Extract measurements from text and convert from metric to US customary?
Thread poster: Christopher W Gladden

Christopher W Gladden  Identity Verified
Japan
Local time: 07:02
Japanese to English
Jun 22

Hi,

I have an ongoing translation project that often involves conversion of measurements scattered throughout the text file from metric to US customary. I have a system for handling it, but it's still pretty laborious.

So I'm wondering if there's a program that does this automatically. I haven't been able to find anything so far.

Assuming there's not something that automatically can convert directly from the text, there seems to be an Excel function that will do it when values are entered in individual cells.

So what I'm wondering is:

1. Is there a smooth way to extract all numerical data from text? Erasing all the non-numeric data would of course work, too. I spent a while looking for online options and didn't find anything that worked well enough for my needs.

2. Then, is there a way to get that string of numbers into so many cells in Excel? For example, if I have a string of 100 numbers in a text file, is there a way to smoothly convert them to 100 cells in Excel (without cutting and pasting each one)?

It could be possible there's another approach / solution too that I haven't considered.

Any thoughts or ideas will be greatly appreciated!

Best,

Chris

[Edited at 2018-06-22 01:47 GMT]


 

Rolf Keller
Germany
Local time: 00:02
English to German
support.office.com is your friend Jun 22

Christopher W Gladden wrote:

Is there a smooth way to extract all numerical data from text? Erasing all the non-numeric data would of course work, too.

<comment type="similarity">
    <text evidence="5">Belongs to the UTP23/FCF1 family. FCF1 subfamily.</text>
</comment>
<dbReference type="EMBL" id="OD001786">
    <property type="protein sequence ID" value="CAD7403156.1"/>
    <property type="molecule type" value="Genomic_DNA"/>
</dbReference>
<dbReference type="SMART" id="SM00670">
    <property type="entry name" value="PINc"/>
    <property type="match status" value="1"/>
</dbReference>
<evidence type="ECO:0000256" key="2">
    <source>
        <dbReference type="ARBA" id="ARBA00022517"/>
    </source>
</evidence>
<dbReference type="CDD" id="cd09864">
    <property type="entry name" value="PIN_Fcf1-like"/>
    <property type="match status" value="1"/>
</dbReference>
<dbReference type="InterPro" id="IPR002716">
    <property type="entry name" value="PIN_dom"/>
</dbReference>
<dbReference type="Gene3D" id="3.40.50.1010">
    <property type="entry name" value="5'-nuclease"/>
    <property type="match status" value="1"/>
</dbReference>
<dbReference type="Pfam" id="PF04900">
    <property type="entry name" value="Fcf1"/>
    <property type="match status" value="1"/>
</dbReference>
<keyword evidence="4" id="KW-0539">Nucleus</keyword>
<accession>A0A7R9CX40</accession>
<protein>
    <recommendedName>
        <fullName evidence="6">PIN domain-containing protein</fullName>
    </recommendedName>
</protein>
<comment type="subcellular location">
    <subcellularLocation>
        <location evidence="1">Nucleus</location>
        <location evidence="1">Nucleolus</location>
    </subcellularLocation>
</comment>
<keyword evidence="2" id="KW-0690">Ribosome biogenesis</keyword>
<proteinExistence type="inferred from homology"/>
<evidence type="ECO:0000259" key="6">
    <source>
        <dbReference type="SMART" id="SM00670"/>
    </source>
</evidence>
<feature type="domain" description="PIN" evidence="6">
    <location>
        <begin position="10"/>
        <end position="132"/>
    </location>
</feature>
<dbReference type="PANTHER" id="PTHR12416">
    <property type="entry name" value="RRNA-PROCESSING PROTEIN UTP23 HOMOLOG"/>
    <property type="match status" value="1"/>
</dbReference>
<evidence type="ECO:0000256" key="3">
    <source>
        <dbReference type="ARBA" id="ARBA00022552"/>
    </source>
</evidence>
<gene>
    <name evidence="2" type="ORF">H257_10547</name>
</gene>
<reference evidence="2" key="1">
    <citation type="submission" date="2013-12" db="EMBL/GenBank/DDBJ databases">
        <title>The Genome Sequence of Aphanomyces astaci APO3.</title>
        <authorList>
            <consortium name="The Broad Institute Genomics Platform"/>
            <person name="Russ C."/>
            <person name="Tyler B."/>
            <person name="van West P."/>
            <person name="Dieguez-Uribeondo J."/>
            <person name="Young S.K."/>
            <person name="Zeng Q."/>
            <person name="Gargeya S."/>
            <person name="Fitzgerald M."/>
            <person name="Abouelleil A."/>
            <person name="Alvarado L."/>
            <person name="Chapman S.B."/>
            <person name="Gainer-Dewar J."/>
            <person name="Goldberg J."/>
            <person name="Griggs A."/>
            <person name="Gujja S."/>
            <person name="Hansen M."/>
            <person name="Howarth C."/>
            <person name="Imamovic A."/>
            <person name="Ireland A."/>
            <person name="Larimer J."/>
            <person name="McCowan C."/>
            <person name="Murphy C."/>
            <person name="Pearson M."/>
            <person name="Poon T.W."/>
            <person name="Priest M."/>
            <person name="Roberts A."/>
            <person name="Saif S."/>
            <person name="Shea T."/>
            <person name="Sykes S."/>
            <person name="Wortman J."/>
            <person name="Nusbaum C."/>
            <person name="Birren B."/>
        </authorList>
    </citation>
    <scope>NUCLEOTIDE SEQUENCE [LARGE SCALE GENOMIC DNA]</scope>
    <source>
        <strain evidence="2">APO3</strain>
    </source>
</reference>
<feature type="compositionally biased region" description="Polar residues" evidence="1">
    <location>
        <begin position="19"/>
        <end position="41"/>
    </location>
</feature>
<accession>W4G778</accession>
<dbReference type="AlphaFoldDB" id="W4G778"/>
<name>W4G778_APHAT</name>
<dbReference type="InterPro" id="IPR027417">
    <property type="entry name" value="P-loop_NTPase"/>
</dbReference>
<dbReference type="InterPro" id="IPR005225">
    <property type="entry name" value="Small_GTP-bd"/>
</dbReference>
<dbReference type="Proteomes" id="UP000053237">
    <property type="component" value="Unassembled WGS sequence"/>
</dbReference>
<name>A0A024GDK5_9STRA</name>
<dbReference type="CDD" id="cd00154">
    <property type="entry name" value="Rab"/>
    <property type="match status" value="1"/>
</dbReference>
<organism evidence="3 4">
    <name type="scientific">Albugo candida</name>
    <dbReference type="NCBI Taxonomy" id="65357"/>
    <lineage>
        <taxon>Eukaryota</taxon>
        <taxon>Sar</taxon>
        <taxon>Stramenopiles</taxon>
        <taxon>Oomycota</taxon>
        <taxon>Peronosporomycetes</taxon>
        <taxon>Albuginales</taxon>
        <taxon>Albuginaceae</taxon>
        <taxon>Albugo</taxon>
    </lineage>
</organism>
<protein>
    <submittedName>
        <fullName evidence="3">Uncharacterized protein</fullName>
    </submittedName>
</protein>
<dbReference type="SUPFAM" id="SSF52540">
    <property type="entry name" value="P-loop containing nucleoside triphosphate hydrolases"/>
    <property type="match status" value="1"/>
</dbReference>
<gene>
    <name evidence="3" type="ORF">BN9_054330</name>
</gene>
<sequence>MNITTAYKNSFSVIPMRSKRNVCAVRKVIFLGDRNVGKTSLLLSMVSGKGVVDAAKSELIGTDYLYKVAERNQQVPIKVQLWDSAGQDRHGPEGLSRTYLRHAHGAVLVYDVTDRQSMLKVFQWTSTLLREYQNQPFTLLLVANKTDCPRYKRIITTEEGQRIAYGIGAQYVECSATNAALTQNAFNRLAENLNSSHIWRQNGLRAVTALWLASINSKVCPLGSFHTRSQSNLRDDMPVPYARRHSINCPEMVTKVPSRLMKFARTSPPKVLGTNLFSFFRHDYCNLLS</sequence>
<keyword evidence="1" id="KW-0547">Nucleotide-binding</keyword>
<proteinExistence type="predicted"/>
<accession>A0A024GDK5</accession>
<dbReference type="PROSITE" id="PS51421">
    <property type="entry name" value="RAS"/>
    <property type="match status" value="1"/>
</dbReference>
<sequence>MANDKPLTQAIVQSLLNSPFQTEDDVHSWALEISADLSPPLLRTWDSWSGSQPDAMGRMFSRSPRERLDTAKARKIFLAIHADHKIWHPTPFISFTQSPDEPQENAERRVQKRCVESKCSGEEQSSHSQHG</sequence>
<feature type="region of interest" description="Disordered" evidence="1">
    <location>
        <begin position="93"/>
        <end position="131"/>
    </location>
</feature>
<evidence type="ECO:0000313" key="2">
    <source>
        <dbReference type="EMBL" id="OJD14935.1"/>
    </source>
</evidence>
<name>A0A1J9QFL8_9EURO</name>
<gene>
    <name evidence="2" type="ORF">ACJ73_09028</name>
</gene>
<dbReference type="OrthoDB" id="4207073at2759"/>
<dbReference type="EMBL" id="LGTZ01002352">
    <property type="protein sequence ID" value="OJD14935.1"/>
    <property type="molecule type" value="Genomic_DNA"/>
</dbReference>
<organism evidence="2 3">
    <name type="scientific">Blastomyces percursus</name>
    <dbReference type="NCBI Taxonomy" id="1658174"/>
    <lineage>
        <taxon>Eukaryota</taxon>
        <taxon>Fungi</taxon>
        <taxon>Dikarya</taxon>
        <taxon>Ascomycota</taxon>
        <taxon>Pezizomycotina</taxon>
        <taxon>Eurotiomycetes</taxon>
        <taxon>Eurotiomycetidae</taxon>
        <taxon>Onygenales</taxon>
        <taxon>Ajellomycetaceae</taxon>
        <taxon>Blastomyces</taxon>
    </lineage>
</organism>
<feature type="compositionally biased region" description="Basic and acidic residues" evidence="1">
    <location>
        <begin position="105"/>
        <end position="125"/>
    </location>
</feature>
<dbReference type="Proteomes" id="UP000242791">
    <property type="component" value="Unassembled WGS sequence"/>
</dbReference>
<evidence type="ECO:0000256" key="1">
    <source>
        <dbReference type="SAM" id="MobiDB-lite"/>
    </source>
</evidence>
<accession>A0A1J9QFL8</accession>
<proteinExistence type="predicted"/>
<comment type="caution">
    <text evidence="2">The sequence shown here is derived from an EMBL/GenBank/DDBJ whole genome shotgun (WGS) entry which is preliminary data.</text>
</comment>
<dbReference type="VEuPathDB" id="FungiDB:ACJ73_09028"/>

Go to
https://support.office.com/en-us/article/find-and-replace-text-and-other-data-in-a-word-document-c6728c16-469e-43cd-afe4-7708c6c779b7
and look for "regular expressions".

For the mathematical conversion of the numbers you need a Word or Excel macro.

But in many senarios a mathematically exact conversion might be not suitable: Often you'll need round up/down and/or use more or less digits, depending on the context. E. g. if a person's height is meant, you should make 189 cm to 6.2 feet (instead of 6.201 feet).


José Henrique Lamensdorf
 

Christopher W Gladden  Identity Verified
Japan
Local time: 07:02
Japanese to English
TOPIC STARTER
Thanks Jun 24

Cheers Rolf,

I'll give that a try.

Best,

Chris


 

IanDhu  Identity Verified
France
Local time: 00:02
Member (2005)
French to English


Posted via
ProZ.com Mobile


Working via Word Jul 10

If the numerical data can be isolated as you describe, you can align the numbers in a column, each followed, after a tab, by its unit, ending each row by a "carriage return". From this array, and using those punctuation marks as parameters, form a 2-column table in Word, which then transpose into Excel for processing as you require. I hope I'm not stating the obvious.

 


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